In conversation with Stefani Bondari

A soft cymbal joins a lonely bass as Stefani Bondari sings: “It will be, it is, it was.” 

These lyrics both open and close the song “Winter,” the fifth and final track from Bondari’s song suite Seasons. In only seven words, the line reveals a motif that Bondari says had bearing over the whole project.

“The premise of [the project] was change throughout one’s year, and how it’s cyclical within a year,” Bondari said in an interview with The McGill Tribune. “I think change is a thing that inspires everyone. I don’t think it’s specific to me at all, but it’s what I know and what I reflect on. I don’t know enough about love. I don’t know enough about having my own family. I don’t know enough about having a career or money. So, I write about change, which is something very universal, and something [that] I can reflect on honestly.”

Honesty is important to Bondari, as the artist strictly writes about her own experiences. This was not always the case.

“[When I wrote songs] in elementary school it was like, ‘I’ll be Romeo and you’ll be Juliet’,” Bonardi said. 

These lyrics, typical of many tweenage musicians eager to show off their songwriting gravitas, have since matured. Today, her music is very personal. Aside from simply growing older, Bondari mentions the death of her grandmother as sparking a tonal shift in her style. In fact,  Bondari, otherwise known as Stefani Recheshter, chose her stage name in her grandmother’s honour, Bondari being her family name.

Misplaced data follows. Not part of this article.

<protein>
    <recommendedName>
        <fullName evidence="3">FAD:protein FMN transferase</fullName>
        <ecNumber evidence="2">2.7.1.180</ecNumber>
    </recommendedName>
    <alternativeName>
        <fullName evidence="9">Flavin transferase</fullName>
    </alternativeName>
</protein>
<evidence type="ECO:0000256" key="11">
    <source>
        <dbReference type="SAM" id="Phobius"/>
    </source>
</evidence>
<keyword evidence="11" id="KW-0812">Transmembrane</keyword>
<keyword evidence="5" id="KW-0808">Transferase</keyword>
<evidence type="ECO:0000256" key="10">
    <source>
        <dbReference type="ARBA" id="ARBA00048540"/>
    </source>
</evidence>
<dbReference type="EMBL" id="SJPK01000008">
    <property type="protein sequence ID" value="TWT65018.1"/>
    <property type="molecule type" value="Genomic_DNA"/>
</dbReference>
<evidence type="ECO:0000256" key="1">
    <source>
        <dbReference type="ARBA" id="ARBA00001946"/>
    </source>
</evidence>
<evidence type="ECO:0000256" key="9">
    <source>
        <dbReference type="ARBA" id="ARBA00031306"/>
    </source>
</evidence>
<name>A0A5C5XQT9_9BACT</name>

“We were very close when I was young, and she passed away when I was twelve. I think the way I was able to [fully grieve was by] writing songs,” Bonardi said. “ I think that helped me focus in on what really matters to me, and I started finally being able to write about what I knew because this grief was what I knew really prominently.”

Hailing from New York City, Bondari has been playing and writing music for almost her entire life. After taking lessons as a child and concentrating in classical piano in her high school’s music program, she chose to study Jazz Voice at McGill. It has not always been the easiest transition, as she notes she lacks the jazz background of other students. 

“I came to McGill [having studied] jazz for one year and then [having gone] to conservatory where people have been jazz musicians their entire life,” Bonardi said. “It was very isolating. I would just play alone […] and just write all the time. I wasn’t going to sit idly by waiting to play bebop with people, so I just started writing my own stuff.”

This drive to write was a blessing in disguise, as Bondari was able to find friends who were interested in her compositions and supportive of her creative efforts. A little over a year ago, she started playing shows around Montreal. Since then, she has developed a close bond with her friends in the music community, such as guitarist Zach Bachand, with whom she plays often.    

Currently, a live recording of “Winter” is the only song on Bondari’s bandcamp page, but she says she is planning on releasing more material soon. In the meantime, she will continue to play shows across Montreal. Instead of spending this time trying to find her voice, she intends to develop what she has already found.

“[Music] is the only thing I want to do,” Bonardi said. “Even though I’m grateful for what I’ve learned [at school], I think I [have] kind of found my voice.”


Stefani Bondari plays with New Hermitage and François Zaidan November 11th at Casa del Popolo. Tickets are $15 or PWYC.  

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